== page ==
2b. 18 if given or purchasing from any other person who lawfully owns the handgun, BUT it must be transfered through a SHERIFF. FFL's can only use the instant background check for firearms that they have listed in their bound books - and for you to receive it from the FFL you must be 21. Since Sheriffs aren't required to do such - they may use the instant check required by PA law to do the transfer.**
Rifles and Shotguns:
1. 18 to buy from a FFL.
**See ATF Open Letter Below:
REVISION COMING SOON TO REFLECT THE NEW LAW ON USE OF FORCE
Castle Doctrine and Stand Your Ground in PA:
Castle Doctrine - one's home(and place of work in PA): PA does have probably 90% of full blown Castle Doctrine as coded statute, and practices it in common law. You have no duty to retreat from your home or place of work, unless you were the initial aggressor and/or the other person has a lawful right to be there as well. The only thing that PA lacks with true "Castle Doctrine" is the assumption that the person unlawfully entering your home is doing so to do harm. You must believe that you are at immediate risk of serious bodily injury, death, rape or kidnapping before using deadly force. However, there is a provision under the Protection of Property section of law to stop unlawful entries if a felony is committed within a dwelling. And also a PA Supreme Court ruling stating deadly force may be used if all attempts to effect an arrest for a forcible type felony fail(Commonwealth v. Chermansky 1968, reaffirmed in Kopko v. Miller 2005).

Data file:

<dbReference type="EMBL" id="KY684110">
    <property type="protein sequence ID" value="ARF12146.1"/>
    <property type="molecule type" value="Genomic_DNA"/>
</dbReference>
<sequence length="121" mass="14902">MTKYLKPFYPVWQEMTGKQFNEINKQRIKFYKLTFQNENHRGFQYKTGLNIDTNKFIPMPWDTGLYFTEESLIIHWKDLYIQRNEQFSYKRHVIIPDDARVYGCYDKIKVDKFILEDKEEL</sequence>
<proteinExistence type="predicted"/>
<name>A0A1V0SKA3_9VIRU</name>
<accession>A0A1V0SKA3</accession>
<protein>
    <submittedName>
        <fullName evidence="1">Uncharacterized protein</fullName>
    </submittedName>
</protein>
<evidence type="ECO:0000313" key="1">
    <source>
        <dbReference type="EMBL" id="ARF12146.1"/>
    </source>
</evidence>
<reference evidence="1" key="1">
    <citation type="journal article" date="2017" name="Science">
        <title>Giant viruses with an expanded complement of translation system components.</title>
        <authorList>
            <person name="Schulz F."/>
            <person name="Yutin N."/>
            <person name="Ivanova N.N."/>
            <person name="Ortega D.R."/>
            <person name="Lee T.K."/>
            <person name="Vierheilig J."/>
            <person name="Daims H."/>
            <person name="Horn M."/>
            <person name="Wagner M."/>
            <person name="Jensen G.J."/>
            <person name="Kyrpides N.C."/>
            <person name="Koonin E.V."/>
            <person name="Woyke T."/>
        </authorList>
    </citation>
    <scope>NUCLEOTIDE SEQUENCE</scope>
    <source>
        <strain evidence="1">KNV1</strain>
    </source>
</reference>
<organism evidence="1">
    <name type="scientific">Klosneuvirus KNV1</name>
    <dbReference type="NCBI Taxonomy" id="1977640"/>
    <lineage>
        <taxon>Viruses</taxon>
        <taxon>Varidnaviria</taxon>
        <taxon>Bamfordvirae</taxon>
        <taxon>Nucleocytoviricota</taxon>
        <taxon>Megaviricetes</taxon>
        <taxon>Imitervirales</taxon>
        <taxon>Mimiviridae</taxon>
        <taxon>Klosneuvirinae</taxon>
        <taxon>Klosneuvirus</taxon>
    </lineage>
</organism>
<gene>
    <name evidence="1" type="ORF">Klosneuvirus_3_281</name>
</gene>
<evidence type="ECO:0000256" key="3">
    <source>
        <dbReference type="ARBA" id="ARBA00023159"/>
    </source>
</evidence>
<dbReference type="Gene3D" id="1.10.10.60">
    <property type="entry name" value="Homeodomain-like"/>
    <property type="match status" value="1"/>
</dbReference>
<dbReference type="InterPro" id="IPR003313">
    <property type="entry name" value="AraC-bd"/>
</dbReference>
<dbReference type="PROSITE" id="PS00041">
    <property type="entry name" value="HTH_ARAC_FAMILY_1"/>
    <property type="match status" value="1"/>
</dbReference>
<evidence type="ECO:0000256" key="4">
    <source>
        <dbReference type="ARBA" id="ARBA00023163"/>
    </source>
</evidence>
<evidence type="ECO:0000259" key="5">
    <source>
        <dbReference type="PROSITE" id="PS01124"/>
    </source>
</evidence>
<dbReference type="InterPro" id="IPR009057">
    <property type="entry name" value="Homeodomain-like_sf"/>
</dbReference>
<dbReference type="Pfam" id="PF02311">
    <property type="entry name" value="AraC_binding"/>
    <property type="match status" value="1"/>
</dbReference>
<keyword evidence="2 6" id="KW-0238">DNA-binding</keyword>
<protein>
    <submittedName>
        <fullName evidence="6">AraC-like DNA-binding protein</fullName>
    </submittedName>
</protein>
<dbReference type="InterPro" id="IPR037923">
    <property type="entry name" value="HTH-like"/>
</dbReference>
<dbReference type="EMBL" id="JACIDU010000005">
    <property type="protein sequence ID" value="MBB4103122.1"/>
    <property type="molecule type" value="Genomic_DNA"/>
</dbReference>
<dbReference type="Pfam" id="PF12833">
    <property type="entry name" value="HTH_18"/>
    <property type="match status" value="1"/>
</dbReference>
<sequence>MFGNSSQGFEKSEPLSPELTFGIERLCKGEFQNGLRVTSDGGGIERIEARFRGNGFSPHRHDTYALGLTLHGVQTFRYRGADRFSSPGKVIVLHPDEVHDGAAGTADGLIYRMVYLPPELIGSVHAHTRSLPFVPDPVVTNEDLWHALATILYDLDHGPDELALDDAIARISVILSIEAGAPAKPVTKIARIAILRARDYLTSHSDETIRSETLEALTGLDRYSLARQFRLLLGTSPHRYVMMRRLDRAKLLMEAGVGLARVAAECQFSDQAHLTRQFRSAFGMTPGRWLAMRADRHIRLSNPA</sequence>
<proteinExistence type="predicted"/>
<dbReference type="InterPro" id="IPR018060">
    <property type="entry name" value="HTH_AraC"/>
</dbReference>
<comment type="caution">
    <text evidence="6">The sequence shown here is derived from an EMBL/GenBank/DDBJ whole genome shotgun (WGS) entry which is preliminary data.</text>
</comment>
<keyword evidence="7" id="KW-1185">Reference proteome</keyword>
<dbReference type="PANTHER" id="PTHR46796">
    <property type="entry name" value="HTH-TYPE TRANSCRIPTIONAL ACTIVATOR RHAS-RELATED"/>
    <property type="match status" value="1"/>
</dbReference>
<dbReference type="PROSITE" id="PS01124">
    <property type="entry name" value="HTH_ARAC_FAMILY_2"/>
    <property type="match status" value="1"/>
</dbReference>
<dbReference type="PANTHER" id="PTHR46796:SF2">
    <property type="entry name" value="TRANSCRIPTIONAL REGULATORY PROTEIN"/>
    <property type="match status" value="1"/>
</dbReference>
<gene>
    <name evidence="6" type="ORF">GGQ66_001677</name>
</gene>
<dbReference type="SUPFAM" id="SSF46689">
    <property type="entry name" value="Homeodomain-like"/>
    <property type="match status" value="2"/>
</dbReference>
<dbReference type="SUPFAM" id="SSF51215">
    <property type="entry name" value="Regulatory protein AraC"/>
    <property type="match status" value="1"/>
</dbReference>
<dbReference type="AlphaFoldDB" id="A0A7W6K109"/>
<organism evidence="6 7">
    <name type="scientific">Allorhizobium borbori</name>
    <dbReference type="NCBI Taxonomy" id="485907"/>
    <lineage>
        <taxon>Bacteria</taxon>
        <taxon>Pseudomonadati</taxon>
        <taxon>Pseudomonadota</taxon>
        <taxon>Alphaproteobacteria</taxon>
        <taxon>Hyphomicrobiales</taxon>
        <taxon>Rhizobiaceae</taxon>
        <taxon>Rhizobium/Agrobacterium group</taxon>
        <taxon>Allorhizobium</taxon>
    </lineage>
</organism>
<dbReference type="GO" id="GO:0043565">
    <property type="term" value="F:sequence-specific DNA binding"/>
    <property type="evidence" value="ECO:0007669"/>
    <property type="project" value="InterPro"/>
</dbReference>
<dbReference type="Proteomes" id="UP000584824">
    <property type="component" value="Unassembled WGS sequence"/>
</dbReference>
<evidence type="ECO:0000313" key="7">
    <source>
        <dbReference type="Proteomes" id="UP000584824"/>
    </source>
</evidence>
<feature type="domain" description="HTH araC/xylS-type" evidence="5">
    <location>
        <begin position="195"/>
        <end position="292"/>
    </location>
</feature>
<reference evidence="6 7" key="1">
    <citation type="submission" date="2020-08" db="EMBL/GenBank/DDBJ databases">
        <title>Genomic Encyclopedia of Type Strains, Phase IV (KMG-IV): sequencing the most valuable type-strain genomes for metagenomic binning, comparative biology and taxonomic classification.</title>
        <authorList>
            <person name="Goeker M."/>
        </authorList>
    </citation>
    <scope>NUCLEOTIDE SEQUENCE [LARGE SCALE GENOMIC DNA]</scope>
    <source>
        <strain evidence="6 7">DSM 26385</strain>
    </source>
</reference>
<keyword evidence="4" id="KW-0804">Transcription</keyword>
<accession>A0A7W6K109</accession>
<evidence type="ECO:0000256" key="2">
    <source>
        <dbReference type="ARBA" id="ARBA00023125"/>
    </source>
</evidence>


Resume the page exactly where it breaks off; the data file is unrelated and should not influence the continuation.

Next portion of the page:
As of August 29, 2011 an unlawful entry into your home or occupied vehicle now bears presumption that the intruder is there to cause harm.